setting out the facts in the light most favorable to the non-moving party in reviewing a summary judgmentSummary of this case from Kinney v. Weaver
January 6, 1997 Rehearing and Suggestion for Rehearing En Banc Denied February 5, 1997.
Shane Fredrick Langston, John Graham Holaday, Langston, Frazer, Sweet Freese, Jackson, MS, for plaintiff-appellant.
Christy D. Jones, Jackson, MS, Leslie Joyner Bobo, Butler, Snow, O'Mara, Stevens Cannada, Jackson, MS, for defendant-appellee.
Appeal from the United States District Court for the Southern District of Mississippi.
Before KING, JONES, and DUHE, Circuit Judges.
Carol Stewart Kemp brought this products liability action based on an allegedly defective intrauterine device. Both sides filed motions for summary judgment based on the statute of limitations. The trial court granted the motion of the defendant, G.D. Searle Co., and denied Kemp's motion. Kemp timely appealed. We affirm.
In the light most favorable to Kemp, as we must review a summary judgment, the facts are as follows. In 1977, Kemp was prescribed a Copper 7 ("Cu-7") intrauterine device ("IUD"), manufactured by G.D. Searle Co. ("Searle"), for birth control. In a routine procedure, this first IUD was removed and a second one inserted by Dr. Susan Hakel in July of 1980. In August of 1984, after Kemp went to an emergency room complaining of abdominal cramps, she was diagnosed with pelvic inflammatory disease ("PID"). Later that month, Dr. Hakel removed the IUD and prescribed oral contraceptives for Kemp. It is unclear whether Hakel indicated to Kemp at that time that the PID had been caused by the IUD.
In December of 1985, Kemp went to Hakel for an annual checkup. Kemp asked Hakel about the possibility of tubal scarring from her PID incident; in her records regarding this visit, Dr. Hakel made this notation: "had PID with Copper 7, wonders re tubal scarring." The details of the conversation that followed are unclear, but Kemp was told at least of the connection between the IUD and her PID and that PID can lead to tubal scarring which, if severe enough, can result in infertility. There are two procedures to diagnose infertility from tubal scarring: an hysterosalpingogram and a laparoscopy. Dr. Hakel described these procedures as "invasive, painful, [and] expensive" and recommended that Kemp not undergo these procedures until she had attempted conception for at least twelve to eighteen months. According to Kemp, Dr. Hakel told her that "no doctor would perform such [an] invasive operative procedure until I first attempted unsuccessfully to conceive for eighteen months." Within a few months of her conversation with Dr. Hakel, Kemp married Sam Abazari, but for personal reasons they never attempted conception. Kemp and Abazari divorced in October of 1989. In January of 1993, Kemp decided to begin attempting conception with Charles Kemp, whom she later married. In April of 1993, Kemp received treatments for pelvic pain that was unrelated to her previous PID. During the course of treatment, Kemp underwent a laparoscopy, which revealed that her fallopian tubes were severely scarred. Kemp was told that the scarring was so severe that she would be unable to conceive naturally. This was the first time that Kemp knew of her infertility. Despite the diagnosis that natural conception was impossible, Kemp and her husband attempted, unsuccessfully, to conceive.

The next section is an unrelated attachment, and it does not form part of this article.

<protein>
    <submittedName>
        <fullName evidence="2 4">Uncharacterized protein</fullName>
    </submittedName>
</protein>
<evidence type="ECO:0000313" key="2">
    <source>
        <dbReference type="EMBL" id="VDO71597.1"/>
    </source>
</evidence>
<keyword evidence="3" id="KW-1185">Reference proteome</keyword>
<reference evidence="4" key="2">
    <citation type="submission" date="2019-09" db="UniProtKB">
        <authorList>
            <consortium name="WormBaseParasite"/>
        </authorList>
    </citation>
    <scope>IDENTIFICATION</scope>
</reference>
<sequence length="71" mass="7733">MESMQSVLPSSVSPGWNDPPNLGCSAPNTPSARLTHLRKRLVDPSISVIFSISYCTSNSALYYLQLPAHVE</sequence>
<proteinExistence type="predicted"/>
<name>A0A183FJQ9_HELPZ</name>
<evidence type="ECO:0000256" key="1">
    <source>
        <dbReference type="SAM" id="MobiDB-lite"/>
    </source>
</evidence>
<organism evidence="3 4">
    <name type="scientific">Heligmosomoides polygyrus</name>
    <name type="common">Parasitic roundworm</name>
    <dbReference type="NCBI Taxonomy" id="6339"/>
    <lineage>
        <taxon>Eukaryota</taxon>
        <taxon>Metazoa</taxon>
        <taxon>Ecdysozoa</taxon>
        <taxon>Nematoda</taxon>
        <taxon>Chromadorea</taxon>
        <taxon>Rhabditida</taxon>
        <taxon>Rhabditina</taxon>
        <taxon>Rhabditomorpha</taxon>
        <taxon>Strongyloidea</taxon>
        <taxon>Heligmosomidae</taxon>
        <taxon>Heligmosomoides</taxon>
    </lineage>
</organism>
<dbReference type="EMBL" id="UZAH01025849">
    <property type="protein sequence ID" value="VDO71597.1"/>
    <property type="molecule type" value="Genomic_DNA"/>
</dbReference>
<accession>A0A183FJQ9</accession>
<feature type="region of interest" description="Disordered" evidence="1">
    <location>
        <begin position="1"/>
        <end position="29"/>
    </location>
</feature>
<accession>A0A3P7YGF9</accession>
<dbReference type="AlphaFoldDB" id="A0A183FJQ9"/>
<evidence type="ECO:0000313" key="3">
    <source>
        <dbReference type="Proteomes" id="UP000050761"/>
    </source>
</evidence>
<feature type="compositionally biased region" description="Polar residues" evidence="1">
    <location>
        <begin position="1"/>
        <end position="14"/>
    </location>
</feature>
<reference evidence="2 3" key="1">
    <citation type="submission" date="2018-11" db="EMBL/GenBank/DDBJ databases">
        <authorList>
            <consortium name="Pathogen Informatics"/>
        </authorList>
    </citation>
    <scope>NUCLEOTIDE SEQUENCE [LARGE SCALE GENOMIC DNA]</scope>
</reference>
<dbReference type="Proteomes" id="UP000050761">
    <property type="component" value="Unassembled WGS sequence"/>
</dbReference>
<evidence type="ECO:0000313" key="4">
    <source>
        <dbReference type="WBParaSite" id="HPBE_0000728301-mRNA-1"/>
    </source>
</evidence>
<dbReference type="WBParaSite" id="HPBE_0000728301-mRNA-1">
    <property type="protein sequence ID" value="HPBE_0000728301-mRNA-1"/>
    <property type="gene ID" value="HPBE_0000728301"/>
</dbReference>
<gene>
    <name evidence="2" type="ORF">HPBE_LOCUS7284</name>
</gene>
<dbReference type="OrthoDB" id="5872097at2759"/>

On November 24, 1993, Kemp filed suit in Mississippi state court. Searle removed the suit to federal district court based on diversity of citizenship. Kemp moved for partial summary judgment on Searle's affirmative defense of statute of limitations. Searle made a counter-motion for summary judgment, asserting that Kemp's action was barred by Mississippi's statute of limitations. The district court granted Searle's motion, concluding that statute of limitations on Kemp's cause of action began running at the latest in December of 1985 because of Kemp's discussion with Dr. Hakel regarding the connections between the IUD, PID, scarring, and infertility. Kemp timely appealed.
The parties agree that the limitations period governing this suit is six years. However, the statute has subsequently been amended to allow only three years. See Miss. Code Ann. Section(s) 15-1-49 (1995); Owens-Illinois, Inc. v. Edwards, 573 So.2d 704, 705 (Miss. 1990).
On appeal, Kemp argues that her injury is the infertility, which she did not discover until April of 1993. Kemp asserts that she exercised reasonable diligence in discovering the infertility because she relied upon her physician's advice not to seek the diagnostic procedures until she had attempted conception for twelve to eighteen months. Kemp maintains that because she acted with reasonable diligence, her claim is timely under Mississippi's discovery rule.